Archive for March, 2008

Don’t believe everything you see on TV

Sunday, March 30th, 2008

Recently I’ve been seeing ads on television for FinallyFast(dot)com.  Supposedly a piece of software for Windows which will speed up your computer.  Since I’ve seen many pieces of software of this type advertised in various media, I was curious, though skeptical.

Going to the site, SiteAdvisor gives it an unknown rating at the time of this writing.  I’ve submitted it for them to review.  The site for the parent company, Ascentive, listed in the top right of the FinallyFast web site comes up red.  I used the SiteAdvisor plugin to get a report of the site and it stated that “Well-respected security researchers have analyzed the software available from this site and found that it offers little or no security protection and may use deceptive sales tactics.”  A link is then given for the Spyware Warrior Rogue Anti-Spyware list, a resource I’ve used frequently whenever I come across a new anti-spyware tool on a client computer.  It states for the Spyware Striker Pro software offered by Ascentive “ridiculous false positives; outrageous license terms; trial version uses outdated defs.”

So, how do you determine a source that you can trust for good software that isn’t going to make things worse?  That can be a huge challenge given that there are so many questionable options out there and they are pointing to themselves and other questionable software.  I could point you in a few directions but how then can you trust me?  I’ll admit that I have a business and a reputation to protect but that may not be sufficient reason.  Between flashy packaging, web site, TV ads, and your best friend, it’s a lot to take in.

As a starting point, the rogue list above also has a link to a trusted list of software.  It’s not the be-all, end-all list of options, but it’s something.  Feel free to e-mail me and I’ll let you know my thoughts.

They don’t stop trying to be sneaky

Wednesday, March 26th, 2008

A recent issue I’ve encountered recently is where the user receives the following e-mail:

 From: “Automatic Email Delivery Software” <postmaster@[ISP]>

Subject: Returned mail: see transcript for details

Dear user of [ISP],


We have received reports that your account has been used to send a huge amount of junk email messages during this week.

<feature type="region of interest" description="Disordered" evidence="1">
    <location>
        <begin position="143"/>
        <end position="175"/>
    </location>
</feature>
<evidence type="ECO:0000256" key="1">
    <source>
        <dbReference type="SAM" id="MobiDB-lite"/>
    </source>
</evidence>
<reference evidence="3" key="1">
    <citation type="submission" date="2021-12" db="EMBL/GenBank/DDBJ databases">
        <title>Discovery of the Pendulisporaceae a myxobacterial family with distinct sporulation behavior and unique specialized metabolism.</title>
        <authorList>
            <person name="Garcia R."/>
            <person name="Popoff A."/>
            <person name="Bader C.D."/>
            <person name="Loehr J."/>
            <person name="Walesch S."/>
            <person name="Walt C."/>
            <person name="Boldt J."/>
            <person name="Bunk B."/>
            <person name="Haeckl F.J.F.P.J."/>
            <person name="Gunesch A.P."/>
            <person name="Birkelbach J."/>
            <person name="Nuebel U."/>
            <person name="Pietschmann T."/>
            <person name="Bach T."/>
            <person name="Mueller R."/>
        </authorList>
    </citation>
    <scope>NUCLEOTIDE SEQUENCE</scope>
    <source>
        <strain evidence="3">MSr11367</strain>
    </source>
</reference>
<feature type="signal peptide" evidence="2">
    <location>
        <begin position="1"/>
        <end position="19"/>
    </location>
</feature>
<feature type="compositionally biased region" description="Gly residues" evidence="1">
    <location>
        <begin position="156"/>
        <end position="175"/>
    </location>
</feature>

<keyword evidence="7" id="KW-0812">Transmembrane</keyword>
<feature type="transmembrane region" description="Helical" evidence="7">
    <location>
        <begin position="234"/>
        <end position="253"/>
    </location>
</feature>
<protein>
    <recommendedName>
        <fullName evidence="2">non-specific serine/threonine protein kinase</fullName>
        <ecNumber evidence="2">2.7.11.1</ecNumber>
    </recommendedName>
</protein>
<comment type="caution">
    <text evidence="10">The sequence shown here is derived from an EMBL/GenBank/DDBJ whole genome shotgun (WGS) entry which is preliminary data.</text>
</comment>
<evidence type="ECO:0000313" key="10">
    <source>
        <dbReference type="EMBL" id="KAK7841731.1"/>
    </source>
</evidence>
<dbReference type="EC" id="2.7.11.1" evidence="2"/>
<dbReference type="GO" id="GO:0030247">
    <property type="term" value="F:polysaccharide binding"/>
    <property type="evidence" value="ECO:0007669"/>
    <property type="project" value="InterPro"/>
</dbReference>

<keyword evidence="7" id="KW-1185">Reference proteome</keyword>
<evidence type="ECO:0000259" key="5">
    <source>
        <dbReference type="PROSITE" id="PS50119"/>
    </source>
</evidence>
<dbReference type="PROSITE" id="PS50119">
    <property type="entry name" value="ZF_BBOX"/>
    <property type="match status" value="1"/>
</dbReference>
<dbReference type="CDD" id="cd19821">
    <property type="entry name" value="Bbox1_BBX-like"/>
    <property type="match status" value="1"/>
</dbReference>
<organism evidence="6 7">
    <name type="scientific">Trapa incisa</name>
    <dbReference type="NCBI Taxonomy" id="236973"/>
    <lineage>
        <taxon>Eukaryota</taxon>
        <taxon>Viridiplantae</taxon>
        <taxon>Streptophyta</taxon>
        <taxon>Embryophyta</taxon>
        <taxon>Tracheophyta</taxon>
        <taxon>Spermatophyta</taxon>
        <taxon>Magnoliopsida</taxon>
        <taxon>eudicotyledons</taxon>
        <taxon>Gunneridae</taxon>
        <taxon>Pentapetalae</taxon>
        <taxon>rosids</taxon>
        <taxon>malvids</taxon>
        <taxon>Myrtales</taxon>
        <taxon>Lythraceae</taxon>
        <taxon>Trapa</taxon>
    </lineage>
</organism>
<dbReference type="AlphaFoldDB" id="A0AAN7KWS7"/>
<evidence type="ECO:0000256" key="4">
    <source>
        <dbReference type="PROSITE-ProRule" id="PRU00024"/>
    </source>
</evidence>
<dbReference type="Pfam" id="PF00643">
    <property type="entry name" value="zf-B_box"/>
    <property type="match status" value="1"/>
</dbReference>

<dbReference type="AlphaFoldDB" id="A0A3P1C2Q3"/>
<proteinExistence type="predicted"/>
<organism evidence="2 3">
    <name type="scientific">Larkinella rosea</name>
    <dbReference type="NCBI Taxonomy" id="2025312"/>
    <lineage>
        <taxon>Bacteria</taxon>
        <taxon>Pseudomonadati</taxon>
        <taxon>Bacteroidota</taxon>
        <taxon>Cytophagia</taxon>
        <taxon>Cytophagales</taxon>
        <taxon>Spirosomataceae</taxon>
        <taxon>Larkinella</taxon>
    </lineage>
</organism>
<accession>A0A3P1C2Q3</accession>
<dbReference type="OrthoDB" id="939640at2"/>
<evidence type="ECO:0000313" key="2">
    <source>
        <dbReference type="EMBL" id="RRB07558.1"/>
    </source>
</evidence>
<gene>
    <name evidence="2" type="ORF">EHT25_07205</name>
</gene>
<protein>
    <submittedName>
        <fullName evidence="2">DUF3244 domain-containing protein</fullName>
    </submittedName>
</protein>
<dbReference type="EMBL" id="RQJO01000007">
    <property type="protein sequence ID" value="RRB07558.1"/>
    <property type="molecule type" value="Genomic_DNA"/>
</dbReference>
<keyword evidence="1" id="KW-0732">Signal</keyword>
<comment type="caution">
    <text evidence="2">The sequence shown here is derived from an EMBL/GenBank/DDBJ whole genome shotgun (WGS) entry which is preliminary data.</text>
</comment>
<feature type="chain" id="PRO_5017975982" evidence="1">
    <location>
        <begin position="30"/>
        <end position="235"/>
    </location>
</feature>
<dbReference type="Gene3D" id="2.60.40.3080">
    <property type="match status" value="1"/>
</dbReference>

We suspect that your computer had been compromised and now runs a trojan proxy server.


Please follow our instruction in the attached file in order to keep your computer safe.


Best wishes,

The [ISP] support team. 

Prior to this, the user had been seeing bounce-back messages from places she had never e-mailed suggesting that either she did have such a trojan installed or her e-mail account had been hacked.  The above e-mail also included an attachment which supposedly contained instructions.

This has been seen in various configurations over the past week or so.  I was fairly confident that the trojan did not exist as the user has a Mac (although using a Mac doesn’t make you immune to nasty software, it does put you in a category of very low risk).  So, working on the assumption that the e-mail account had been hacked, I changed her passwords on every account she had with this ISP.

Some of the e-mails that she received purported to be from someone other than her ISP.  The body text was identical, however.  This made it an obvious clue that the e-mails were being sent by someone with less than honorable intentions.  The second clue is that the instructions referenced in the e-mails was an attachment.  In all cases the attachment was either a .SCR file or a .ZIP file containing a .SCR file.  The .SCR extension denotes a Windows screen saver (not likely to work on the Mac in question).  As such it is an executable file and likely contained some sort of bad thing, likely the “trojan proxy server” as referenced in the e-mail.

It is unfortunate that these kinds of bad things occur and try to snare people further by claiming to be something kind when they’re not.  Other recent scams have been the greeting card e-mails which make it seem like a friend sent you a nice electronic card but you click on the link to go to the site and all havoc is wrought on your computer as a result.

Keeping yourself safe is becoming more of a challenge these days, especially when a new avenue of attack comes around (the greeting card method grabbed many by surprise before it became published in tech industry news).  The general advice is still the same:  Keep your anti-virus, anti-spyware, firewall, and operating system software up to date; if something comes through all that and still looks suspicious, ask someone you know to be more knowledgeable than yourself to take a second look at it.

Why you shouldn’t have a screensaver

Monday, March 17th, 2008

Back in the day (which sounds odd since it’s only 10-15 years ago) monitors would suffer from a condition known as burn-in.  This is where an unchanging image on the screen (say the borders that surrounded a form you would fill in every day) would create a persistent dark spot on the monitor that could even be seen when the monitor was off.  It didn’t take much for a monochrome monitor to suffer from this, either.

Enter the screen saver.  This utility would blank the screen and possible display a changing image.  These began to get more extravagant as time went on.  The long-standing favorite was After Dark with its now iconic flying toasters.  Eventually screensavers would become integrated into the operating systems and not require a third-party software product (although After Dark was arguably more entertaining than what Microsoft or Apple included with their systems).

Today, however, screensavers are not as necessary as they used to be.  The color CRT monitor is less susceptible to burn-in than the monochrome CRT.  The now popular LCD is almost completely resistant to burn-in (I say almost because I have seen it happen once).  Even so, many people believe they have the need for a screensaver because of what history has shown us with burn-in.  Many people just simply like them as an entertainment of their own.  As such, they’ll often look for something less boring than what the operating system already has which will take them to risky places as I posted about on Saturday.

Why do I feel you should bother with a screensaver?  Simply, burn-in is less of an issue, and the power needed to drive the monitor during the screensaver when you aren’t actively using your computer is creating an expense you should be willing to do without.